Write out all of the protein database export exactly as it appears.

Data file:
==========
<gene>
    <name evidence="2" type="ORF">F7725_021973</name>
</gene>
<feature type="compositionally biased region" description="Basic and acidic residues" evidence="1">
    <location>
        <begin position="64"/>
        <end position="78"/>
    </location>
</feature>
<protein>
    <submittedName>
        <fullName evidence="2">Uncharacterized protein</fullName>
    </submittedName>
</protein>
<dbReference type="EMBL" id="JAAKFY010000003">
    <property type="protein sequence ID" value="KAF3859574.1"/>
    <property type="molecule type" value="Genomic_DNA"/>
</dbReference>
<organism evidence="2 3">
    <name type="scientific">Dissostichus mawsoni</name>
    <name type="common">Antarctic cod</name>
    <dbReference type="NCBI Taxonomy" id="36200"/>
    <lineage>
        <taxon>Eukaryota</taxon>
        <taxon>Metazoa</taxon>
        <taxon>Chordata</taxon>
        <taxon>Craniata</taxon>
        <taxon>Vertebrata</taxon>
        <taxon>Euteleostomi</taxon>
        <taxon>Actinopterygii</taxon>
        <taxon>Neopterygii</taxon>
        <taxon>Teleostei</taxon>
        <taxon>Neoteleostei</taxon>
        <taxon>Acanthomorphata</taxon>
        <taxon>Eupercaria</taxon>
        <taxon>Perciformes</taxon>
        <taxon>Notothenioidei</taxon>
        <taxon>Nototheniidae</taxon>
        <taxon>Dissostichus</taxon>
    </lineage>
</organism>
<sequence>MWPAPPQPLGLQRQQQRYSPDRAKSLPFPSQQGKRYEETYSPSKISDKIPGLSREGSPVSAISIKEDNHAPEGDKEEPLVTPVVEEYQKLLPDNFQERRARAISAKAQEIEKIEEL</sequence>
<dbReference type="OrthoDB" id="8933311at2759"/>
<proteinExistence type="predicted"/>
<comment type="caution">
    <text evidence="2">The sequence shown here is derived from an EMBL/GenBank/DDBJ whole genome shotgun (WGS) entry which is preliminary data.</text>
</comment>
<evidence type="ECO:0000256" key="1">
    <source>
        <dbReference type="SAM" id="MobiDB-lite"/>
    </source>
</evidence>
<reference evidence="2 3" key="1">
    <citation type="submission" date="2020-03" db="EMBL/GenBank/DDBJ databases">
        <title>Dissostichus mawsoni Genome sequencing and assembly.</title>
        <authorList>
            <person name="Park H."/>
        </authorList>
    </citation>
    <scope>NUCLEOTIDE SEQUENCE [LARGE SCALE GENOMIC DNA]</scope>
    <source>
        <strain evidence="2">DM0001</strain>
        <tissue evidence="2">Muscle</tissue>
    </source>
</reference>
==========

<gene>
    <name evidence="2" type="ORF">F7725_021973</name>
</gene>
<feature type="compositionally biased region" description="Basic and acidic residues" evidence="1">
    <location>
        <begin position="64"/>
        <end position="78"/>
    </location>
</feature>
<protein>
    <submittedName>
        <fullName evidence="2">Uncharacterized protein</fullName>
    </submittedName>
</protein>
<dbReference type="EMBL" id="JAAKFY010000003">
    <property type="protein sequence ID" value="KAF3859574.1"/>
    <property type="molecule type" value="Genomic_DNA"/>
</dbReference>
<organism evidence="2 3">
    <name type="scientific">Dissostichus mawsoni</name>
    <name type="common">Antarctic cod</name>
    <dbReference type="NCBI Taxonomy" id="36200"/>
    <lineage>
        <taxon>Eukaryota</taxon>
        <taxon>Metazoa</taxon>
        <taxon>Chordata</taxon>
        <taxon>Craniata</taxon>
        <taxon>Vertebrata</taxon>
        <taxon>Euteleostomi</taxon>
        <taxon>Actinopterygii</taxon>
        <taxon>Neopterygii</taxon>
        <taxon>Teleostei</taxon>
        <taxon>Neoteleostei</taxon>
        <taxon>Acanthomorphata</taxon>
        <taxon>Eupercaria</taxon>
        <taxon>Perciformes</taxon>
        <taxon>Notothenioidei</taxon>
        <taxon>Nototheniidae</taxon>
        <taxon>Dissostichus</taxon>
    </lineage>
</organism>
<sequence>MWPAPPQPLGLQRQQQRYSPDRAKSLPFPSQQGKRYEETYSPSKISDKIPGLSREGSPVSAISIKEDNHAPEGDKEEPLVTPVVEEYQKLLPDNFQERRARAISAKAQEIEKIEEL</sequence>
<dbReference type="OrthoDB" id="8933311at2759"/>
<proteinExistence type="predicted"/>
<comment type="caution">
    <text evidence="2">The sequence shown here is derived from an EMBL/GenBank/DDBJ whole genome shotgun (WGS) entry which is preliminary data.</text>
</comment>
<evidence type="ECO:0000256" key="1">
    <source>
        <dbReference type="SAM" id="MobiDB-lite"/>
    </source>
</evidence>
<reference evidence="2 3" key="1">
    <citation type="submission" date="2020-03" db="EMBL/GenBank/DDBJ databases">
        <title>Dissostichus mawsoni Genome sequencing and assembly.</title>
        <authorList>
            <person name="Park H."/>
        </authorList>
    </citation>
    <scope>NUCLEOTIDE SEQUENCE [LARGE SCALE GENOMIC DNA]</scope>
    <source>
        <strain evidence="2">DM0001</strain>
        <tissue evidence="2">Muscle</tissue>
    </source>
</reference>